None of these renovation games could ever be considered fun. What they are is something else entirely, like wilfully conjuring an itch just so you can scratch it, or gently removing your own overheating brain from your skull for a couple of hours – just popping it out on to a cold plate so that you can give it a light massage, before carefully placing it back into its cozy bone house again. Anything this tedious must be therapeutic. Train Station Renovation presents you with a to-do list of easily achievable tasks, handing you the big red button that releases the same dose of dopamine you get from having done your actual laundry or emptied your real dishwasher.

So, each station looks like a tornado has ripped through it, strewn about with detritus that comes in three sizes. The smaller items – bottles, toilet brushes, coke cans – can be placed into your pockets until they’re full, the medium sized items must be individually manhandled into bins, while the biggest stuff has to be dismantled with a crowbar. The garbage you accumulate is separated into three flavours of recycling or general waste, with cash rewards for using the correct bins. But that’s not all. We’ve barely scratched the surface.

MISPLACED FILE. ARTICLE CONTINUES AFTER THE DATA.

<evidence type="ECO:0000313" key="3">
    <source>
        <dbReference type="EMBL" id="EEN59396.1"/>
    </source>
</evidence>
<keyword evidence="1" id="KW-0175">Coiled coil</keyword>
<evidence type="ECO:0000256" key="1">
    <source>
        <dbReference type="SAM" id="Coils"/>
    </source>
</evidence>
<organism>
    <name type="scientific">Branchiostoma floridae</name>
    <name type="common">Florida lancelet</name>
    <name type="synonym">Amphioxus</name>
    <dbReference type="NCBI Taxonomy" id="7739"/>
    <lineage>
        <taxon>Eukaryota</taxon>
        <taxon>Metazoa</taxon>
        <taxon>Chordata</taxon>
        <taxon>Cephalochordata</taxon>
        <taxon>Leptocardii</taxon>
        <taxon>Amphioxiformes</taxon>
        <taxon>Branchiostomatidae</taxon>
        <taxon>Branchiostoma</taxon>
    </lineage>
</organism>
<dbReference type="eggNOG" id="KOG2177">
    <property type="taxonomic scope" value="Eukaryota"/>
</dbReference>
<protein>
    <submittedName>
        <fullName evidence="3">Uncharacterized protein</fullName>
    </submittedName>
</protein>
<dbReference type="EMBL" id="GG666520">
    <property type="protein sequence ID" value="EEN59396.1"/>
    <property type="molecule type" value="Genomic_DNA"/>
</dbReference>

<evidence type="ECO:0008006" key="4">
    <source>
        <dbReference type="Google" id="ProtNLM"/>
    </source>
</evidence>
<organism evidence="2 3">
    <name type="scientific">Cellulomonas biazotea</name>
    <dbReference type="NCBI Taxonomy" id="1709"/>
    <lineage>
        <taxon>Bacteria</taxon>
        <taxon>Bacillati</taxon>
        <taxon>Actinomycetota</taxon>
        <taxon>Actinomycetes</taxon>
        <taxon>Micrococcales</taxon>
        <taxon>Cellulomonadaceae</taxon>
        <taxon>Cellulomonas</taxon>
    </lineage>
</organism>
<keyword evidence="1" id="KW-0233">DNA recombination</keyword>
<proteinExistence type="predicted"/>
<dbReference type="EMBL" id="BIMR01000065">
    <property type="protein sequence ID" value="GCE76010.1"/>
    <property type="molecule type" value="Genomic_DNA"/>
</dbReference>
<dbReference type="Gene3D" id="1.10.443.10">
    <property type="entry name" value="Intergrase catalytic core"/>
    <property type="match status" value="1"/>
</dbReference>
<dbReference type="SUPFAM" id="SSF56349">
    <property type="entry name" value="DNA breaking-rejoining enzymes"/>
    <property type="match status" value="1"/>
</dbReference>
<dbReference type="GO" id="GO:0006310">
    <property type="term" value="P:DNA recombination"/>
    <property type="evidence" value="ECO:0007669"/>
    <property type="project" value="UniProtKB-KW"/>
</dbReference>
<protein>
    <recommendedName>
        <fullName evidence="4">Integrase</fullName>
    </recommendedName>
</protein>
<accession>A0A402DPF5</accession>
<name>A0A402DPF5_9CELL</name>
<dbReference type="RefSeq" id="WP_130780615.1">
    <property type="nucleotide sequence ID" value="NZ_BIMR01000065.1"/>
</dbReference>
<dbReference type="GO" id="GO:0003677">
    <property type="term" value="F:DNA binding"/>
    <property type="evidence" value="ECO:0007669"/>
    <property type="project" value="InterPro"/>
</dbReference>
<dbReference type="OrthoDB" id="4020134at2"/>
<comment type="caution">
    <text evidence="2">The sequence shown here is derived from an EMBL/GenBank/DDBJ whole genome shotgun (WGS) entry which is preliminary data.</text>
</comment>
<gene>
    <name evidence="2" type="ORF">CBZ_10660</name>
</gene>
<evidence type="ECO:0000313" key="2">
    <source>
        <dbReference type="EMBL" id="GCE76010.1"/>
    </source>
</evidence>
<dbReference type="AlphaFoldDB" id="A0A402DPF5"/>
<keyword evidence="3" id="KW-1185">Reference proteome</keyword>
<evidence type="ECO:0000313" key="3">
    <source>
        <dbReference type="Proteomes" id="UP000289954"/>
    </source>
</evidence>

There are patches of dirt which must be swept clean. Benign graffiti is to be scrubbed from brick walls, holes can be filled in and any scuffs should be painted over. Rusted rails can be sandpapered until they gleam like new. Damaged electronics are magically wrenched back into service. Jobs are open-ended, and how you approach them says something about how your own brain is organised. Do you clear the entire station of small litter first, before moving onto bulkier furniture? Or do you take things one room at a time? If you’ve ever experienced the unalloyed thrill of moving house and thought, if only this feeling could be distilled into a game that’s also sort of to do with trains, Train Station Renovation might just be for you.